Monday, June 15, 2015

Greece and creditors are not really far apart

by Edward Hadas


June 15, 2015

The Greek debt negotiations are not running aground over principles. They’re not disputes about substantial sums of money. Politics and pride led to the latest rupture of talks on Sunday evening. A deal can still be done, if only these powerful forces of division can be overcome.

It sometimes sounds like there is a passionate argument over grand principles of regional solidarity and domestic sovereignty. The Greek government speaks of red lines which cannot be crossed, most notably on state pensions. The euro zone and the International Monetary Fund declaim about fiscal responsibility and economic realism.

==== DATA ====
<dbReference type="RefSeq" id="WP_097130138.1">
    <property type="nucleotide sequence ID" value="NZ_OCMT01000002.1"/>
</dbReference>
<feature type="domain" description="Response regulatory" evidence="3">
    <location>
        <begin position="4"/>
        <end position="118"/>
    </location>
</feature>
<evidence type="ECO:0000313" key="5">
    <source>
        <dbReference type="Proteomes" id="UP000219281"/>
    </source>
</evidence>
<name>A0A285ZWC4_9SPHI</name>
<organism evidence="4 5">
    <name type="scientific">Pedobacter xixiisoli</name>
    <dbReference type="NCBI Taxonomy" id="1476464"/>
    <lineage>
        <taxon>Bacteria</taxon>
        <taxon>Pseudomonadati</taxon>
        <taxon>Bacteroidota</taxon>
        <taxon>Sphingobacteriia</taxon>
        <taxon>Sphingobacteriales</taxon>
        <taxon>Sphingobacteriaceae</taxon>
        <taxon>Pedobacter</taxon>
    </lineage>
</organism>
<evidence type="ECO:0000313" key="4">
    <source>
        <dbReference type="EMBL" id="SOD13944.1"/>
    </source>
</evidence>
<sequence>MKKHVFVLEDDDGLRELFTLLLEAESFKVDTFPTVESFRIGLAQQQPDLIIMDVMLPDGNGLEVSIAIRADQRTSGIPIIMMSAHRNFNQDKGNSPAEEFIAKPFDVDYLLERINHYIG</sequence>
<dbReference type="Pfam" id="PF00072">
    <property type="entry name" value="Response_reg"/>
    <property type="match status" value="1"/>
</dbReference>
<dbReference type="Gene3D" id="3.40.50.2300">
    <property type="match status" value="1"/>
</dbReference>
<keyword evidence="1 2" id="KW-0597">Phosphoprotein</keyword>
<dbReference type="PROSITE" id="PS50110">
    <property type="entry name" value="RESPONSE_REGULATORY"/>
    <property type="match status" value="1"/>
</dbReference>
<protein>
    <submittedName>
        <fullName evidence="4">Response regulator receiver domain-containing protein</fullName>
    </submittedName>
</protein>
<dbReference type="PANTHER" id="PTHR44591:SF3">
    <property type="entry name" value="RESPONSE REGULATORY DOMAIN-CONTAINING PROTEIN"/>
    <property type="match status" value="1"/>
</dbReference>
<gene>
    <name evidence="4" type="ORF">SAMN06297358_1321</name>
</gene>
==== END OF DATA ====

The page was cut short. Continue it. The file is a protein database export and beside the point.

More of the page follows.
However, there is far more agreement than dispute. All concur that Greece’s economy cannot thrive without tackling tax evasion and curbing the government’s clientalism and smothering bureaucracy. To judge from the latest writings of Yanis Varoufakis, the Greek finance minister, and Olivier Blanchard, the lead economist at the IMF, there is no longer any dispute over the need for many years of Greek fiscal restraint, accompanied by many years of subsidised financing. Also, everyone admits the original restructuring plans worked very badly.


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